As artists, most of us tend to spend heaps of time working alone, which makes it even more important to schedule in time for social interaction. We ultimately create artwork for others to view and appreciate, and there's more of a chance that we'll be successful if we are able to orally communicate our ideas and talk about our artwork with self-confidence. Make no mistake, art friend, you are your best salesman/woman. Our art will not sell itself.
Now-a-days everyone seems to be online, and there's no denying that social media is a vital part of having any type of business. However, when we are just starting out, it is imperative that we build a solid platform of experience and connections to move forward. Once we have achieved a certain skill level and we are producing work consistently, we should begin communicating with the people around us (family, friends, coworkers, etc.). Chances are you already know a good amount of people that could find what you do useful in some way.
Don't ever feel foolish for starting small. Every business started somewhere! However, ALWAYS keep it professional. Always be kind, respectful, and act as a billboard for your brand. Yes, you are a brand! Remember, even when working for family or people who have known you for years, a client is a client, and your art should be valued because you have already put in a lot of time and effort to be where you are at.
These smaller jobs will allow you to start building confidence in your artistic skills and you'll learn how to better manage your time as well as how to effectively communicate with clients. Moreover, you'll be able to start building that resumé that will attract bigger clients/projects in the future. Take advantage of the so called `Domino Effect´. It takes one great relationship to start a chain of opportunities. Keep at it and, I assure you, as your network and experience expand, bigger opportunities will arise.
Trust as an Essential Component of Building a Brand and Business
It is a personal project of mine to build a YouTube channel. It's happening! I've even recorded videos and have invested in a DSLR camera, tripod and an arm/mount that will allow me to record my art in process. Why? Not only has YouTube been an invaluable resource in my learning as I build my artistic skills and business, but I KNOW that it is probably the best type of platform out there that will allow my prospective clients to get to know me and trust in what I can offer. In my opinion, it is one of the best things artists can do now-a-days.
Think about it. Snapchat, Instagram, Facebook and even Twitter, are all awesome in their own way, but they are mostly curated images or very short videos and that's it. While YouTube videos are also highly edited and only show you a snippet of a person's life, the channels that have inspired me most of all are those created by artists and illustrators that try to keep it as real as possible, show how hard they are working to improve and how their life revolves around their work and clients/fans.
By consistently sharing their life and passions with us, these YouTubers are able to develop in us a sense of trust. We feel like we know them. This, inevitably, creates fans, as well as diverse opportunities for jobs and events. I know that constantly recording and editing videos entails A TON of hard work, but building a channel and putting yourself out there in this way is, in my opinion, the next best thing after face-to-face marketing. It is a way in which you can start to develop trust in people all around the world!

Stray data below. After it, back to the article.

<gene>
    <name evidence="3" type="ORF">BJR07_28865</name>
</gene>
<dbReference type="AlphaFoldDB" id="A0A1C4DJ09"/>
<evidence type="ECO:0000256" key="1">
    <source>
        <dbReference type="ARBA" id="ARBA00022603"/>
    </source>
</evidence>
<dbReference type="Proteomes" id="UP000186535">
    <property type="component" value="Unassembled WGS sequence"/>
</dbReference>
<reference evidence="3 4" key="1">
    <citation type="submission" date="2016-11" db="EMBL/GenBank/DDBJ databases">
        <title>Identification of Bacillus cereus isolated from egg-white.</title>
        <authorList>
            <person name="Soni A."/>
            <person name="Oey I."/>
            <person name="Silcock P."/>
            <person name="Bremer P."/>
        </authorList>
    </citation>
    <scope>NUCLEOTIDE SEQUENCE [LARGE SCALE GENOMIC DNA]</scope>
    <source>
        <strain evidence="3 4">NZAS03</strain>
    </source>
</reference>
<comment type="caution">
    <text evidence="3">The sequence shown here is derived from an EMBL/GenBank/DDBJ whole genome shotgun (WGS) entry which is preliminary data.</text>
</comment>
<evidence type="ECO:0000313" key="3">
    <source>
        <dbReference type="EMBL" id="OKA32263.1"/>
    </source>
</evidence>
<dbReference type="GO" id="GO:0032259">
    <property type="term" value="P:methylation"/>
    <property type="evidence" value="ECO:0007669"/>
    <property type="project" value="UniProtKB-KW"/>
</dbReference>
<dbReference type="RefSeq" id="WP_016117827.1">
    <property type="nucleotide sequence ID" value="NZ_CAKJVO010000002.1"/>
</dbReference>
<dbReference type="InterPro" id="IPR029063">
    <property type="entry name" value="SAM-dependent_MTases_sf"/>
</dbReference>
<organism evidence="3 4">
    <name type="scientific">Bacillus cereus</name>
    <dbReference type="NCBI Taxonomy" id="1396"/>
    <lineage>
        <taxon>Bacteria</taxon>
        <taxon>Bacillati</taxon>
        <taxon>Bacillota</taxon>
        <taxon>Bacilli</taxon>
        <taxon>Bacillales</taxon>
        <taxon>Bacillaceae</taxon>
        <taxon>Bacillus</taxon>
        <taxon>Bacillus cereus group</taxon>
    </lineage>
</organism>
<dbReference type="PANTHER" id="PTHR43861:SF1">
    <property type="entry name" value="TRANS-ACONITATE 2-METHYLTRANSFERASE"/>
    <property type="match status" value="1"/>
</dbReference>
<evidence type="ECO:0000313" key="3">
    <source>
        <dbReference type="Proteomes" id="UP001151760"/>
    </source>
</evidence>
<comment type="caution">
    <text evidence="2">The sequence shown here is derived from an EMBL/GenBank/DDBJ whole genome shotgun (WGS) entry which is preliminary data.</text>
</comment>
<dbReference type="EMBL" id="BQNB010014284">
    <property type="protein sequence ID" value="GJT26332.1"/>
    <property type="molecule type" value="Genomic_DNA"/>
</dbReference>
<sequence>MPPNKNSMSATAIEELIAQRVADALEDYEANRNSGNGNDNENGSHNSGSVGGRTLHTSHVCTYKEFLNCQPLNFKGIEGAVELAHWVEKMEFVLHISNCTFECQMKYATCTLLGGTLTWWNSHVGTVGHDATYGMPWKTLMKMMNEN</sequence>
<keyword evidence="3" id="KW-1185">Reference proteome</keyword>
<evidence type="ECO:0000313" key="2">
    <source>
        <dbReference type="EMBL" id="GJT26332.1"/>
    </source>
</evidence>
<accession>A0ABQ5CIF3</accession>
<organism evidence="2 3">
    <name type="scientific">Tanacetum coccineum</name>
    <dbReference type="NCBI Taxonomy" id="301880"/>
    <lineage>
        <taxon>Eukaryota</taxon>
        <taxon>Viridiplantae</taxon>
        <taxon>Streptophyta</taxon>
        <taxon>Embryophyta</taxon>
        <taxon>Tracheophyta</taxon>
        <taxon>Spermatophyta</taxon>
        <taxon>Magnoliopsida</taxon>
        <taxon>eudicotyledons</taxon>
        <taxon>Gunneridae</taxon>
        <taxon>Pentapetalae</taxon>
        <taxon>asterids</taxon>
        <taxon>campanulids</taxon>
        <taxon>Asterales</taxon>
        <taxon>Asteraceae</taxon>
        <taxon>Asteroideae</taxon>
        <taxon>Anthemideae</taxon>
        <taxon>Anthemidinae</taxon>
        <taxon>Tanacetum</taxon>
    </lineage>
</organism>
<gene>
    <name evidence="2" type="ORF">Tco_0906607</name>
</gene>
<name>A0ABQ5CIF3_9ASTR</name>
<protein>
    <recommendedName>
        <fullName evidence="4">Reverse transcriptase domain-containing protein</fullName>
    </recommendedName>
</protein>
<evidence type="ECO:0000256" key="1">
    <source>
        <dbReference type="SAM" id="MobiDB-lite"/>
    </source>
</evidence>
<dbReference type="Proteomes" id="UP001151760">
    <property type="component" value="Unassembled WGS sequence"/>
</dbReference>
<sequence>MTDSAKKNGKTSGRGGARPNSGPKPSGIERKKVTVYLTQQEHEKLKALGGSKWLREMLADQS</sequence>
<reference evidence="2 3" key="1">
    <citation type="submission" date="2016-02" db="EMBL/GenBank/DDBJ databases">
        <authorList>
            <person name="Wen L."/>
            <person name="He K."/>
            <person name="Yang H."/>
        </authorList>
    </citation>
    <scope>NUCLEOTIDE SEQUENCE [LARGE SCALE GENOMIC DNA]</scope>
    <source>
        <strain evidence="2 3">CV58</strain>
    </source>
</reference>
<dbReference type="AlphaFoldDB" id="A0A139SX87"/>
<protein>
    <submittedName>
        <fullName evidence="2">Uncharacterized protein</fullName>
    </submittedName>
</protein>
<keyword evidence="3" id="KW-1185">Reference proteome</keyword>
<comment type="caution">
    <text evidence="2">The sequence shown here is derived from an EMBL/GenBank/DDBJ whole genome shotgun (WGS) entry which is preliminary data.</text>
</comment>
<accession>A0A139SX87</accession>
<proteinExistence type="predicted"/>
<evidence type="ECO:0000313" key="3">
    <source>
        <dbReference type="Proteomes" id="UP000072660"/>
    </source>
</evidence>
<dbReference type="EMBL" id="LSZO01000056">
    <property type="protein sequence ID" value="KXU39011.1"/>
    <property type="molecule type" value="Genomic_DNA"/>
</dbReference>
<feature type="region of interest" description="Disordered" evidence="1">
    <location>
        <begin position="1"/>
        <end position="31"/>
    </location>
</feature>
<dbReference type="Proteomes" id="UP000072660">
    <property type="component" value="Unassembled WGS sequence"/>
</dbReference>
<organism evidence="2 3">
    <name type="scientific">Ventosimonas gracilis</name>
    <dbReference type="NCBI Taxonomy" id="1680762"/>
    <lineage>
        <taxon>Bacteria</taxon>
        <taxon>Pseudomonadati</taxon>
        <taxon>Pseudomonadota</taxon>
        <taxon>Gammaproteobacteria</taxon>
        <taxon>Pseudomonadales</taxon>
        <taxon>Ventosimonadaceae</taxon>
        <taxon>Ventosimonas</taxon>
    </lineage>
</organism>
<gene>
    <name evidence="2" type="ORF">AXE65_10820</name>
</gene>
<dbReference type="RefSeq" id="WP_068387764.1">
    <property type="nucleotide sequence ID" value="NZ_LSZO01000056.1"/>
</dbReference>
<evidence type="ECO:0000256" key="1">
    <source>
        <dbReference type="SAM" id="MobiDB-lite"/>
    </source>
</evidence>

There's true value in connecting with people at a personal level and building genuine relationships. In a world in which most of our communication takes place behind a computer screen or cell phone, we long for warm connection. We want real-ness and sincerity in this heavily edited/curated world. Furthermore, businesses look for professionals that show authenticity and integrity.
If you don't have a solid list of past clients to vouch for you yet, the best way to show others that you can be trusted is by talking with them in person. Once you have that level of experience and solid proof you can be trusted, is when others will make the first move to reach out to YOU.
In my opinion, success is impossible without building solid relationships, and solid relationships require trust. Believe in yourself, work daily on building those relationships (both online and offline) and you will get there! Also remember that opportunities emerge from unexpected places!
Building solid relationships both online and offline is an essential part of starting (and maintaining) a successful business. Never be afraid to put yourself out there! Just think, what's the worst that can happen? Do what you can each and every single day to reach out to other human beings, whether they are people you can learn from or possible clients, always in positive ways.
Please, PLEASE, put in time and effort to personally interact with others in your community and NEVER underestimate what you can get from a job that may seem small. Continue working hard on what you love, sharing, and always keep in mind how your skills can help others. In time, recognition and money will grow!
Did you find it difficult/intimidating to get your art out there in the beginning? Did you go through any bad experiences when you shared the fact that you were starting a business with your art? Let's have a discussion in the comments section below!
In my blog you'll find information and resources to help you improve your art skills. I also share tips that will help you stay happy and productive as your journey progresses.